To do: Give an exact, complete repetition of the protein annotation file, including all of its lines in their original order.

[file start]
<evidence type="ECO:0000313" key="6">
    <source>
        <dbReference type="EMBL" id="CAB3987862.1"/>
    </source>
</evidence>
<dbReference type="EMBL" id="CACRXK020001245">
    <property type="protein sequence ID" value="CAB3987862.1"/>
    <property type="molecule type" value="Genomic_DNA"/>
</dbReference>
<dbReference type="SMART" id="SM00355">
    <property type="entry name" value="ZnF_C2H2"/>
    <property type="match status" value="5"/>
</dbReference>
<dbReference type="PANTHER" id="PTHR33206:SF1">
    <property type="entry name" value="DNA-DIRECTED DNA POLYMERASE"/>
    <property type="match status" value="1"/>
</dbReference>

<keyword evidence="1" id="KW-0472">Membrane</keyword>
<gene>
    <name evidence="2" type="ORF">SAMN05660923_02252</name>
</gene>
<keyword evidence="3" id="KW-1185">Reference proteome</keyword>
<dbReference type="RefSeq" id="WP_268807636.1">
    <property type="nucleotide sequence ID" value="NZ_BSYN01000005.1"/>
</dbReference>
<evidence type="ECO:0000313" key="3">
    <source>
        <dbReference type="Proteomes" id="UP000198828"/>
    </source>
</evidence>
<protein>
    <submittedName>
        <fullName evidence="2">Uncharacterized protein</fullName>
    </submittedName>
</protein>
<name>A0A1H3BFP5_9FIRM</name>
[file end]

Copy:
<evidence type="ECO:0000313" key="6">
    <source>
        <dbReference type="EMBL" id="CAB3987862.1"/>
    </source>
</evidence>
<dbReference type="EMBL" id="CACRXK020001245">
    <property type="protein sequence ID" value="CAB3987862.1"/>
    <property type="molecule type" value="Genomic_DNA"/>
</dbReference>
<dbReference type="SMART" id="SM00355">
    <property type="entry name" value="ZnF_C2H2"/>
    <property type="match status" value="5"/>
</dbReference>
<dbReference type="PANTHER" id="PTHR33206:SF1">
    <property type="entry name" value="DNA-DIRECTED DNA POLYMERASE"/>
    <property type="match status" value="1"/>
</dbReference>

<keyword evidence="1" id="KW-0472">Membrane</keyword>
<gene>
    <name evidence="2" type="ORF">SAMN05660923_02252</name>
</gene>
<keyword evidence="3" id="KW-1185">Reference proteome</keyword>
<dbReference type="RefSeq" id="WP_268807636.1">
    <property type="nucleotide sequence ID" value="NZ_BSYN01000005.1"/>
</dbReference>
<evidence type="ECO:0000313" key="3">
    <source>
        <dbReference type="Proteomes" id="UP000198828"/>
    </source>
</evidence>
<protein>
    <submittedName>
        <fullName evidence="2">Uncharacterized protein</fullName>
    </submittedName>
</protein>
<name>A0A1H3BFP5_9FIRM</name>